ISSN: 2320-2459

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Spectroscopic Analysis of Copper Oxide by Laser-Induced Breakdown Spectroscopy in the Presence and Absence of a Magnetic Field

Marieam Ghreeb Jasim and Qusay Adnan Abbas*

Department of Physics, College of Science, University of Baghdad, Baghdad, Iraq

*Corresponding Author:
Qusay Adnan Abbas
Department of Physics,
College of Science, University of Baghdad,
Baghdad, Iraq
Tel: 09647702981402
E-mail: Qusayiraqi@yahoo.com

Received Date: 18/09/2018; Accepted Date: 23/10/2018; Published Date: 30/10/2018

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Abstract

Laser-induced breakdown spectroscopy of CuO plasma in the presence and absence of magnetic field has been investigated. The plasma was generated by employing Nd: YAG laser (532 nm, 9 ns) at various pulse laser energy ranging from 100 to 400 mj in a vacuum. The increasing of pulse laser energy in the presence and absence of the magnetic field had shown increasing in electron density while the electron temperature was decreases. The presence of the magnetic field cause to a rising the electron density but it reduces the electron temperature comparison with the case of absence of the magnetic field. According to theβ value distribution along the target, the results shows in the central region of the target the plasma plump that produced by laser is in a good confinement in this region in contrasted with edge region of the target region.

Keywords

LIBS, Magnetic field confinement, Electron temperature, OES, Electron density

Introduction

Laser-induced breakdown spectroscopy (LIBS) is an analytical technique based on the application of one or more high power laser pulses on a reduced region of the sample surface, promoting ablation and excitation of the specimen with the formation of a transient plasma. In the technique, the emitted radiation is associated with the sample chemical composition and is monitored by means of an appropriate detection system (wavelength selector and detector) [1]. Laser-produced plasma is transient in nature with characteristic parameters that evolve quickly and are strongly dependent on irradiation conditions such as incident laser Intensity and pulse duration, laser wavelength, irradiation spot size, ambient gas composition, and ambient pressure [2,3]. In recent years, the use of the magnetic field to confine the laser-produced plasma has become significantly important. The magnetic field can be used to control the dynamical properties of transient and energetic plasmas inefficient ways. The high-intensity pulsed magnetic fields have been found useful in enhancing the emission from laser-induced breakdown plasma [4]. The expansion of laser-induced plasma in the presence of magnetic field may initiate several physical phenomena including plume confinement, Joule heating effect, conversion of plasma thermal energy into kinetic energy, plasma instabilities, emission enhancement [5]. Dynamics of laser-produced plasma play an important role in deciding the characteristics of the plasma [6-8]. The degree of plasma confinement was in good agreement with simple magnetohydrodynamic (MHD) modeling [9]. Optical Emission Spectroscopy (OES) has been used for years to determine the plasma parameters such as electron density (ne), electron temperature (Te) and plasma frequency ωp [7]. The electron density in general, specifies the state of thermo- dynamical equilibrium of the plasma, while the temperature determines the strength of the different distribution functions describing the plasma state. The electron temperature of plasma was calculated using Boltzmann plot method [8]:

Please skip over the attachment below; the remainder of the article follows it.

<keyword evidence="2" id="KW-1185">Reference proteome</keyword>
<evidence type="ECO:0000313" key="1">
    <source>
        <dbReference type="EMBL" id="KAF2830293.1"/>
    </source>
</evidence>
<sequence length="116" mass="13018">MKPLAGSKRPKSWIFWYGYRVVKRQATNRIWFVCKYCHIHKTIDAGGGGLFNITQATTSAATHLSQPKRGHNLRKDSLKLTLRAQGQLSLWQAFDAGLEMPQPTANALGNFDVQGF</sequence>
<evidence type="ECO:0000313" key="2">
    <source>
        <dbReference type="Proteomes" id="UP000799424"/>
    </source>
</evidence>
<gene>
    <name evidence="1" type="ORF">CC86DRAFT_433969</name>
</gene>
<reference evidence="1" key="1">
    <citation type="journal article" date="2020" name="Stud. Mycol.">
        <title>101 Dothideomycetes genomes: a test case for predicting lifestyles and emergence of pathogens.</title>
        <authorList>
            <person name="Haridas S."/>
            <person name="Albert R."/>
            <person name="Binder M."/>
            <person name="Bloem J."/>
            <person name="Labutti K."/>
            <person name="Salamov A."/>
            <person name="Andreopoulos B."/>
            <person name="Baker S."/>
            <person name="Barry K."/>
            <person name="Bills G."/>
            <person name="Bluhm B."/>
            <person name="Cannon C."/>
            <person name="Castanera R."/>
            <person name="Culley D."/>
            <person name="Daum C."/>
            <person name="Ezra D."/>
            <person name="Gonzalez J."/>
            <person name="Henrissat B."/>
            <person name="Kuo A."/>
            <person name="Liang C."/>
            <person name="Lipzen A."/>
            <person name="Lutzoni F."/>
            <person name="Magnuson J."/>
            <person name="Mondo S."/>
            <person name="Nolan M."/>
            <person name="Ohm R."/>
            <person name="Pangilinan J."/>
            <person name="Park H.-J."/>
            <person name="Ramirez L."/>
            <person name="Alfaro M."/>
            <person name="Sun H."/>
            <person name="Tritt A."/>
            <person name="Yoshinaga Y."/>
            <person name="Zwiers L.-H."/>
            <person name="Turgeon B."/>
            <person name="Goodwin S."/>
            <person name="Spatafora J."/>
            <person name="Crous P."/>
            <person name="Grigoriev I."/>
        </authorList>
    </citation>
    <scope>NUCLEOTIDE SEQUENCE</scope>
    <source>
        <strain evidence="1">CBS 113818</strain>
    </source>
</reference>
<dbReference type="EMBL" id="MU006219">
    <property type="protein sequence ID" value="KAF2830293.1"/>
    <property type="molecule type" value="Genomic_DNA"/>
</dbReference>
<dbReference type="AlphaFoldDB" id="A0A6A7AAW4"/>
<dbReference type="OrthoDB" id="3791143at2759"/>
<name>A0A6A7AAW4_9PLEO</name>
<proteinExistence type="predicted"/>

equation (1)

where Iji is the relative intensity (in arbitrary units) of the emission line between the energy levels i and j, λji its wavelength (in nanometres), gi is the degeneracy or statistical weight of the emitting upper level i of the studied transition, and Aji is the transition probability for spontaneous radiative emission from the level i to the lower level j. Finally, Ej is the excitation energy (in eV) of level i, k is the Boltzmann constant, N state population densities. The electron temperature can be calculated from the slope of best linear fit in the plot between equation versus Ej. This plot called Boltzmann plot.

In optical spectrum the line broadening can be explained by many fundamental such as the Stark broadening, Doppler broadening, and pressure broadening. The Doppler broadening and ionic broadening is so small that can be neglected. So the electron density can be calculated, using stark broadening relation, assuming it is the dominant effect for broadening [9]:

equation (2)

Where Δλ is the FWHM of the line, and ωs is the Stark broadening parameter, that can be found in the standard tables Nr is the reference electron density which equal to 1016 (cm–3) for neutral atoms and 1017 (cm–3) for singly charged ions.

The Plasma frequency can be given as [10]:

equation (3)

Where ε0 is the electric constant, me is the electron mass, ne is the electron number density and e is electron charge. One of the important plasma parameter β, which is the ratio of plasma thermal pressure (kinetic energy) and magnetic field pressure (magnetic energy), is also evaluated:

equation (4)

Where K is the Boltzmann constant, ne is the electron density, B is the magnetic field intensity and Te is the electron temperature [11].

Experimental Set Up